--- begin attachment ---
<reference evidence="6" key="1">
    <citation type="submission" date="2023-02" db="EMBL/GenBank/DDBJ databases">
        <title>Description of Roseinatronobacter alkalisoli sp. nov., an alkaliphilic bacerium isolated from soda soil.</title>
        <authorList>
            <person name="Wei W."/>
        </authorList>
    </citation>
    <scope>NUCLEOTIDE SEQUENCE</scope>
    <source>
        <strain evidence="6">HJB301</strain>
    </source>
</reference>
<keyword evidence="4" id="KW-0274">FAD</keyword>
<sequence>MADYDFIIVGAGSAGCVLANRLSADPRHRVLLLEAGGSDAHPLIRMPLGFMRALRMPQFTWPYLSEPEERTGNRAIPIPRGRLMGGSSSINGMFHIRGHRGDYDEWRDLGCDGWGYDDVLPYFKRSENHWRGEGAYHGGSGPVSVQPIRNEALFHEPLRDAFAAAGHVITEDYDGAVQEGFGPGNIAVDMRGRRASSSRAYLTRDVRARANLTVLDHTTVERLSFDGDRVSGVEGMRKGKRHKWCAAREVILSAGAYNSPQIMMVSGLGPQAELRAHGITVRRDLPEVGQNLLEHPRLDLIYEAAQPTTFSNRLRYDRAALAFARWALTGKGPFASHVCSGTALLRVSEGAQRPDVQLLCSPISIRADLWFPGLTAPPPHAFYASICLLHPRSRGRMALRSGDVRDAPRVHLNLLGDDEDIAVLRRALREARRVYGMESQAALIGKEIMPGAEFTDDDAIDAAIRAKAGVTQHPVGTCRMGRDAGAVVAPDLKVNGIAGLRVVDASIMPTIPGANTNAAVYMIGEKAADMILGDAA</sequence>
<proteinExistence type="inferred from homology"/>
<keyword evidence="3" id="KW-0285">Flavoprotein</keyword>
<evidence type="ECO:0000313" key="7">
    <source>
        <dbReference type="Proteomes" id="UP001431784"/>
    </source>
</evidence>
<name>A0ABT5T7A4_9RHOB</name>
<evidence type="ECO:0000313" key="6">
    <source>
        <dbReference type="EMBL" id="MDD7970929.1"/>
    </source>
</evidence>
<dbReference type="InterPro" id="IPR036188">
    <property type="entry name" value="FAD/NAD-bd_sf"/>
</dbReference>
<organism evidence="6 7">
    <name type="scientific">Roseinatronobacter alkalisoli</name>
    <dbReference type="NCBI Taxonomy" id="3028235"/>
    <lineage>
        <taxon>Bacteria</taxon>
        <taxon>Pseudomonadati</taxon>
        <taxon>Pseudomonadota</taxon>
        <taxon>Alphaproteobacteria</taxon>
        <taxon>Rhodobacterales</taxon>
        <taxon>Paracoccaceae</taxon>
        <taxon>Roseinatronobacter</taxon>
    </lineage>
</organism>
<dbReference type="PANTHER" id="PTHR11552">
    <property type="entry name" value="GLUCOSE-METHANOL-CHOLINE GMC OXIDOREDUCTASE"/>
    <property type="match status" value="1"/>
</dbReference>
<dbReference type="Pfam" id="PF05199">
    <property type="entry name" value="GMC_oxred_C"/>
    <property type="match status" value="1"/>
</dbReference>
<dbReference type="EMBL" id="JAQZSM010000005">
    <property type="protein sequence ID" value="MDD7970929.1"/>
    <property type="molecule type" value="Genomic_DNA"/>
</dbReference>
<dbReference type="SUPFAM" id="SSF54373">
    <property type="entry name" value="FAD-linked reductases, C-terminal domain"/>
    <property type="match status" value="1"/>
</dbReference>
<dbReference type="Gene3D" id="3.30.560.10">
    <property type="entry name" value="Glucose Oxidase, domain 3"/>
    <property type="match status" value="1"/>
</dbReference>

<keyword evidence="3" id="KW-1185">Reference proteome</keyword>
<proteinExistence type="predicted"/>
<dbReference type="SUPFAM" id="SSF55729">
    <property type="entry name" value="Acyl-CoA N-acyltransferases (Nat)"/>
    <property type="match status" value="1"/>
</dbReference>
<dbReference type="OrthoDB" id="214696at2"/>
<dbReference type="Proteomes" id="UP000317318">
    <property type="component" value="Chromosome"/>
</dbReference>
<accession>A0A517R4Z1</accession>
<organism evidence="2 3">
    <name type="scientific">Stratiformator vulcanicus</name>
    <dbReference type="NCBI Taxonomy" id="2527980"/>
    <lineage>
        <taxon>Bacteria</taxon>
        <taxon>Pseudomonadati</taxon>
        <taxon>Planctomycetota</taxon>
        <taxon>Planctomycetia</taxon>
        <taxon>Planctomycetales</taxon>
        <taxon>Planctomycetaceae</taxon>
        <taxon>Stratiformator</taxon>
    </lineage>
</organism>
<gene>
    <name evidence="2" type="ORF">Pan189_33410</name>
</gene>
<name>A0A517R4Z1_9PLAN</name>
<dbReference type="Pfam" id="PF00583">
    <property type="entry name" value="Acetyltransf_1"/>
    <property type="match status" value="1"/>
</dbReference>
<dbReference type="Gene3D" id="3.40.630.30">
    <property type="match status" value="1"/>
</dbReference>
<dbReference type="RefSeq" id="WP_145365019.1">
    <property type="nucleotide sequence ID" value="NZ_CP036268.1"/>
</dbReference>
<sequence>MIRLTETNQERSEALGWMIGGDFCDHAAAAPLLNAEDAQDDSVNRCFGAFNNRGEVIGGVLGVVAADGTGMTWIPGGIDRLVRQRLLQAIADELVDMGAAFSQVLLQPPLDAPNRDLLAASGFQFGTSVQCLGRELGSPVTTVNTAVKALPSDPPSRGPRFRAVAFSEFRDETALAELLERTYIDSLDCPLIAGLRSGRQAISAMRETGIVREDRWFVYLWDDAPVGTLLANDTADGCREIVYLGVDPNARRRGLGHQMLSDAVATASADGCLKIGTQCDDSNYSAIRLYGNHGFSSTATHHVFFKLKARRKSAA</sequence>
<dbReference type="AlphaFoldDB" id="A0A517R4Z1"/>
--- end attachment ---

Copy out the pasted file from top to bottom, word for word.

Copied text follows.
<reference evidence="6" key="1">
    <citation type="submission" date="2023-02" db="EMBL/GenBank/DDBJ databases">
        <title>Description of Roseinatronobacter alkalisoli sp. nov., an alkaliphilic bacerium isolated from soda soil.</title>
        <authorList>
            <person name="Wei W."/>
        </authorList>
    </citation>
    <scope>NUCLEOTIDE SEQUENCE</scope>
    <source>
        <strain evidence="6">HJB301</strain>
    </source>
</reference>
<keyword evidence="4" id="KW-0274">FAD</keyword>
<sequence>MADYDFIIVGAGSAGCVLANRLSADPRHRVLLLEAGGSDAHPLIRMPLGFMRALRMPQFTWPYLSEPEERTGNRAIPIPRGRLMGGSSSINGMFHIRGHRGDYDEWRDLGCDGWGYDDVLPYFKRSENHWRGEGAYHGGSGPVSVQPIRNEALFHEPLRDAFAAAGHVITEDYDGAVQEGFGPGNIAVDMRGRRASSSRAYLTRDVRARANLTVLDHTTVERLSFDGDRVSGVEGMRKGKRHKWCAAREVILSAGAYNSPQIMMVSGLGPQAELRAHGITVRRDLPEVGQNLLEHPRLDLIYEAAQPTTFSNRLRYDRAALAFARWALTGKGPFASHVCSGTALLRVSEGAQRPDVQLLCSPISIRADLWFPGLTAPPPHAFYASICLLHPRSRGRMALRSGDVRDAPRVHLNLLGDDEDIAVLRRALREARRVYGMESQAALIGKEIMPGAEFTDDDAIDAAIRAKAGVTQHPVGTCRMGRDAGAVVAPDLKVNGIAGLRVVDASIMPTIPGANTNAAVYMIGEKAADMILGDAA</sequence>
<proteinExistence type="inferred from homology"/>
<keyword evidence="3" id="KW-0285">Flavoprotein</keyword>
<evidence type="ECO:0000313" key="7">
    <source>
        <dbReference type="Proteomes" id="UP001431784"/>
    </source>
</evidence>
<name>A0ABT5T7A4_9RHOB</name>
<evidence type="ECO:0000313" key="6">
    <source>
        <dbReference type="EMBL" id="MDD7970929.1"/>
    </source>
</evidence>
<dbReference type="InterPro" id="IPR036188">
    <property type="entry name" value="FAD/NAD-bd_sf"/>
</dbReference>
<organism evidence="6 7">
    <name type="scientific">Roseinatronobacter alkalisoli</name>
    <dbReference type="NCBI Taxonomy" id="3028235"/>
    <lineage>
        <taxon>Bacteria</taxon>
        <taxon>Pseudomonadati</taxon>
        <taxon>Pseudomonadota</taxon>
        <taxon>Alphaproteobacteria</taxon>
        <taxon>Rhodobacterales</taxon>
        <taxon>Paracoccaceae</taxon>
        <taxon>Roseinatronobacter</taxon>
    </lineage>
</organism>
<dbReference type="PANTHER" id="PTHR11552">
    <property type="entry name" value="GLUCOSE-METHANOL-CHOLINE GMC OXIDOREDUCTASE"/>
    <property type="match status" value="1"/>
</dbReference>
<dbReference type="Pfam" id="PF05199">
    <property type="entry name" value="GMC_oxred_C"/>
    <property type="match status" value="1"/>
</dbReference>
<dbReference type="EMBL" id="JAQZSM010000005">
    <property type="protein sequence ID" value="MDD7970929.1"/>
    <property type="molecule type" value="Genomic_DNA"/>
</dbReference>
<dbReference type="SUPFAM" id="SSF54373">
    <property type="entry name" value="FAD-linked reductases, C-terminal domain"/>
    <property type="match status" value="1"/>
</dbReference>
<dbReference type="Gene3D" id="3.30.560.10">
    <property type="entry name" value="Glucose Oxidase, domain 3"/>
    <property type="match status" value="1"/>
</dbReference>

<keyword evidence="3" id="KW-1185">Reference proteome</keyword>
<proteinExistence type="predicted"/>
<dbReference type="SUPFAM" id="SSF55729">
    <property type="entry name" value="Acyl-CoA N-acyltransferases (Nat)"/>
    <property type="match status" value="1"/>
</dbReference>
<dbReference type="OrthoDB" id="214696at2"/>
<dbReference type="Proteomes" id="UP000317318">
    <property type="component" value="Chromosome"/>
</dbReference>
<accession>A0A517R4Z1</accession>
<organism evidence="2 3">
    <name type="scientific">Stratiformator vulcanicus</name>
    <dbReference type="NCBI Taxonomy" id="2527980"/>
    <lineage>
        <taxon>Bacteria</taxon>
        <taxon>Pseudomonadati</taxon>
        <taxon>Planctomycetota</taxon>
        <taxon>Planctomycetia</taxon>
        <taxon>Planctomycetales</taxon>
        <taxon>Planctomycetaceae</taxon>
        <taxon>Stratiformator</taxon>
    </lineage>
</organism>
<gene>
    <name evidence="2" type="ORF">Pan189_33410</name>
</gene>
<name>A0A517R4Z1_9PLAN</name>
<dbReference type="Pfam" id="PF00583">
    <property type="entry name" value="Acetyltransf_1"/>
    <property type="match status" value="1"/>
</dbReference>
<dbReference type="Gene3D" id="3.40.630.30">
    <property type="match status" value="1"/>
</dbReference>
<dbReference type="RefSeq" id="WP_145365019.1">
    <property type="nucleotide sequence ID" value="NZ_CP036268.1"/>
</dbReference>
<sequence>MIRLTETNQERSEALGWMIGGDFCDHAAAAPLLNAEDAQDDSVNRCFGAFNNRGEVIGGVLGVVAADGTGMTWIPGGIDRLVRQRLLQAIADELVDMGAAFSQVLLQPPLDAPNRDLLAASGFQFGTSVQCLGRELGSPVTTVNTAVKALPSDPPSRGPRFRAVAFSEFRDETALAELLERTYIDSLDCPLIAGLRSGRQAISAMRETGIVREDRWFVYLWDDAPVGTLLANDTADGCREIVYLGVDPNARRRGLGHQMLSDAVATASADGCLKIGTQCDDSNYSAIRLYGNHGFSSTATHHVFFKLKARRKSAA</sequence>
<dbReference type="AlphaFoldDB" id="A0A517R4Z1"/>